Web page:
Congratulations, KorBell!
What was the lowest RMSE reported here that would indicate the best that Netflix could obtain on a brand-new set of predictions for data that has yet to be collected? This would not have any blending or such like.

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#3 2007-11-29 07:03:54

YehudaKoren
Member
Registered: 2007-09-23
Posts: 54

Re: Netflix Progress Prize 2007 awarded to team KorBell

Thanks Winsteps.
It is good to see that you are still lurking around here.
Sorry, but I couldn't understand your question.

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#4 2007-11-29 13:38:12

winsteps
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From: Chicago
Registered: 2006-10-03
Posts: 269
Website

Re: Netflix Progress Prize 2007 awarded to team KorBell

Thanks for the response YehudaKoren. Am returning after a long intermission on other projects, but now have a Conference Paper to present in January 2008 about the Netflix Prize, so am trying to catch up ...

The KorBell PDF has about 107 RMSEs. Many are the result of blending or taking advantage of previous Quiz RMSEs or the probe dataset.

In real-life prediction, we have no previous Quiz RMSE nor probe dataset. My question is "Which is the best of your 107 RMSEs that corresponds to real-life prediction?"

In other words, the prediction method you would use if Netflix said, "Here's a new Prize dataset everyone. There's no probe dataset, and you only have one submission allowed. (Its RMSE is kept secret till the competition closes). Best RMSE wins!"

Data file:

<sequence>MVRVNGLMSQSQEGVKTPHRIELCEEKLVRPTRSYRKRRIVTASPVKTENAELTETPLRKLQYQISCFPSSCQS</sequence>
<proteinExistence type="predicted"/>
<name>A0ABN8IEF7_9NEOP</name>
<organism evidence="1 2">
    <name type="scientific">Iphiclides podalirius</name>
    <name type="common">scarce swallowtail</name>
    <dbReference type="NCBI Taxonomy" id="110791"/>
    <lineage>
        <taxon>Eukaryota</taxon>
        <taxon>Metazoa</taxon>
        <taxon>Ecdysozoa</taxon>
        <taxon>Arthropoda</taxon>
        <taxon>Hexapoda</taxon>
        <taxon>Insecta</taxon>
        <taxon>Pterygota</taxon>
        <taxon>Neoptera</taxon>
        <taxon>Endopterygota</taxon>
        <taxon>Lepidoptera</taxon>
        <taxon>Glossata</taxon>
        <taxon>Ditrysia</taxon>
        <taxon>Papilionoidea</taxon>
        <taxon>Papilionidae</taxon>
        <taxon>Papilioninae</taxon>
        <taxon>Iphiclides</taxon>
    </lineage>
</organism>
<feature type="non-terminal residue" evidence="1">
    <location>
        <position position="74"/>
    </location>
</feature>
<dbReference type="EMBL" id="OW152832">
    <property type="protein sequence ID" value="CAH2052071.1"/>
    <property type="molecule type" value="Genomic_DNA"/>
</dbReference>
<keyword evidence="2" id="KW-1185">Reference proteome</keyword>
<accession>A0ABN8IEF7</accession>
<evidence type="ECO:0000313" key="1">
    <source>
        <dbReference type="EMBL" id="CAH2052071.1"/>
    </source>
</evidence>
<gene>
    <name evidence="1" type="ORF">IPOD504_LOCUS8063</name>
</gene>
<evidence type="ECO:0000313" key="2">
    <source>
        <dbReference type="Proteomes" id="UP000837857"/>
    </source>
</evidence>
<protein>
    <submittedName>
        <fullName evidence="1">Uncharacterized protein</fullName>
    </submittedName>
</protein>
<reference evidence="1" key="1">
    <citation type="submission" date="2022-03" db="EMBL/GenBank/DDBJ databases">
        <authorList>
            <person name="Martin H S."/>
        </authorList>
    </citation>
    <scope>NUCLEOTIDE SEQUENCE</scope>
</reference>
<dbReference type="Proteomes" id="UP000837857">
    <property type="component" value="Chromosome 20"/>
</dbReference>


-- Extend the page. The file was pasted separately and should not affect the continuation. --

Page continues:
Last edited by winsteps (2007-11-29 14:01:35)

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#5 2007-11-29 14:31:32

YehudaKoren
Member
Registered: 2007-09-23
Posts: 54

Re: Netflix Progress Prize 2007 awarded to team KorBell

I think that the ensemble approach is practical for real life situations.
It allows concentrating on relatively simple models, which are fast to code and to run. The result is also more robust against programming bugs and overfitting.
Since we are measured on the Test set (not the Quiz or Probe), the situation is not that different than the one you suggest.

I will not recommend just one of the predictors. You want at least to explain the data at multiple scales (local+regional) and also to taste the "binary view".

Anyway, using 107 predictors is probably overkill for real life situations. There are diminishing returns. Now, we know how to reach improvement beyond 8% using 8 predictors. In fact, the 107 results mostly reflected an ongoing research, and most of them were accumulated because they do no harm, but also no good...  We have found that RMSE=0.8712 could be achieved with less than 50 predictors.

Best,
Yehuda

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#6 2007-12-10 09:15:59

Curious George
Member
Registered: 2007-12-10
Posts: 1

Re: Netflix Progress Prize 2007 awarded to team KorBell

"We will be awarding the Prize in a
presentation in at the Netflix offices in Los Gatos on November 19th, 2007 at 4pm.